BOCA RATON, Fla. - A Florida mother is home and tending to her new infant less than a month after surviving without a pulse for 45 minutes following complications from a routine cesarean section.
A spokesman for Boca Raton Regional Hospital told The Associated Press on Sunday that a team of medical workers spent three hours attempting to revive the woman after a rare amniotic fluid embolism.
Spokesman Thomas Chakurda says the doctors were preparing to pronounce her death when a blip on a monitor indicated a heartbeat. Despite going 45 minutes without a pulse, she suffered no brain damage during the Sept. 23 ordeal.
"We had called a code that lasted for three hours. She essentially spontaneously resuscitated when we were about to call the time of death," said Thomas Chakurda, the hospital spokesman.
Doctors had called the family into the operating room and told them there was nothing more they could do for 40-year-old Ruby Graupera-Cassimiro.
Graupera-Cassimiro gave birth to a healthy daughter before amniotic fluid entered her bloodstream and heart and created a vacuum, stopping circulation. Doctors say condition is often fatal.
Chakurda said the woman's survival is a story of two miracles - her resuscitation and the fact that she survived without serious brain damage.
Medical workers used shock paddles and chest compressions throughout the emergency to try and restore heart beat and circulation, Chakurda said.
"Today she is the picture of health," he said.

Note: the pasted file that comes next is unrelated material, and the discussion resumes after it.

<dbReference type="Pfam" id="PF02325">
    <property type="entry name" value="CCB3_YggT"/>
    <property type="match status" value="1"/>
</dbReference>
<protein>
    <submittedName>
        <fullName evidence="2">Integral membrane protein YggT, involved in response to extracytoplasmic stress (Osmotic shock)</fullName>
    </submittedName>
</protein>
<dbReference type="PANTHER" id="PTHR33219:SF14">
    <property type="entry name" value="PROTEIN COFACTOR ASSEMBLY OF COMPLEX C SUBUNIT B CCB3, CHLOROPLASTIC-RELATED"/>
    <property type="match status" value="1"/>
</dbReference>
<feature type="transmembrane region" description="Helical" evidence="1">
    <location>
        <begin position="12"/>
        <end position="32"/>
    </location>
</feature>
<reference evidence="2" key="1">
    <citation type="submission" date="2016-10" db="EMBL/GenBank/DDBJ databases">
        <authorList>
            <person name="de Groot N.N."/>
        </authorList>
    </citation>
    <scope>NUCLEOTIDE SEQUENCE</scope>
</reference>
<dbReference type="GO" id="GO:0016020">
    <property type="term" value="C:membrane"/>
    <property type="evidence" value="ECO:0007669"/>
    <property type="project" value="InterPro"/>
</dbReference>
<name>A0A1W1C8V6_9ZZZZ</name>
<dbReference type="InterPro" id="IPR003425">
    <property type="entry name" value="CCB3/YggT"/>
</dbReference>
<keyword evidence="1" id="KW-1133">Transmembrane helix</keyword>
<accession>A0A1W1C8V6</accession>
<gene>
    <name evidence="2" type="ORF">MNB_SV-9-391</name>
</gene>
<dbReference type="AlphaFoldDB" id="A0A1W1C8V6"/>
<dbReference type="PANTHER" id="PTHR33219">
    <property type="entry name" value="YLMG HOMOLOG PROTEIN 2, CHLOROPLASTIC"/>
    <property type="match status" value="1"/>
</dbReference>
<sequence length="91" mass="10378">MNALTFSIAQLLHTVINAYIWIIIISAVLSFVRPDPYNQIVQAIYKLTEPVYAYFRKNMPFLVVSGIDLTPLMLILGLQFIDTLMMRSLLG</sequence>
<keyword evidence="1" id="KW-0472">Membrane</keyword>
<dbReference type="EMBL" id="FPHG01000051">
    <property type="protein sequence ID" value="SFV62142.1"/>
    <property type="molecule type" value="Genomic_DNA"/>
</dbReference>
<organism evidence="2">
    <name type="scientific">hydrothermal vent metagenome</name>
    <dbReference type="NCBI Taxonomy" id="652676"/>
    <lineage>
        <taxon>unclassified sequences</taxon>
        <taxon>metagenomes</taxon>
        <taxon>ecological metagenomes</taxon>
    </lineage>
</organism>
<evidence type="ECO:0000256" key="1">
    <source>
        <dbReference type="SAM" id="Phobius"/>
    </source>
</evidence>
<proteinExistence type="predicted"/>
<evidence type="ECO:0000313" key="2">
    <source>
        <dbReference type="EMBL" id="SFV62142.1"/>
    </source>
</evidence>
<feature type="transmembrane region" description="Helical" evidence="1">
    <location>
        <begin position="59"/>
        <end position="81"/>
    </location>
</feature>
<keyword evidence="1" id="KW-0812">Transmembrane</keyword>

He said her survival is a case of "divine providence."
Last year in the U.S., just under 24 percent of those who had a cardiac arrest in a hospital survived the experience. Outside a hospital, the survival rate was less than 10 percent.
Dr. Sam Parnia, who runs the resuscitation research program at New York's Stony Brook University Medical School, wrote about the science of resuscitation in his new book, "Erasing Death." He said that death really isn't a moment, but a process that can be interrupted and often reversed, with the help of new techniques.
One of the reasons, Dr. Parnia told CBS' "Sunday Morning," is that emergency workers sometimes quit CPR too soon.
"It's harder than your tough workouts in the gym," he said. "And if you do this for a while it gets very, very tiring. People get out of breath. So imagine trying to do it for an hour."
Compression machines can carry on for an extended time, because longer is often better.
"A lot of doctors will stop compressions after about 20 minutes," said Dr. Parnia. "But we know from research that if you go on for 40 minutes to an hour, your chances of bringing someone back to life is much, much higher."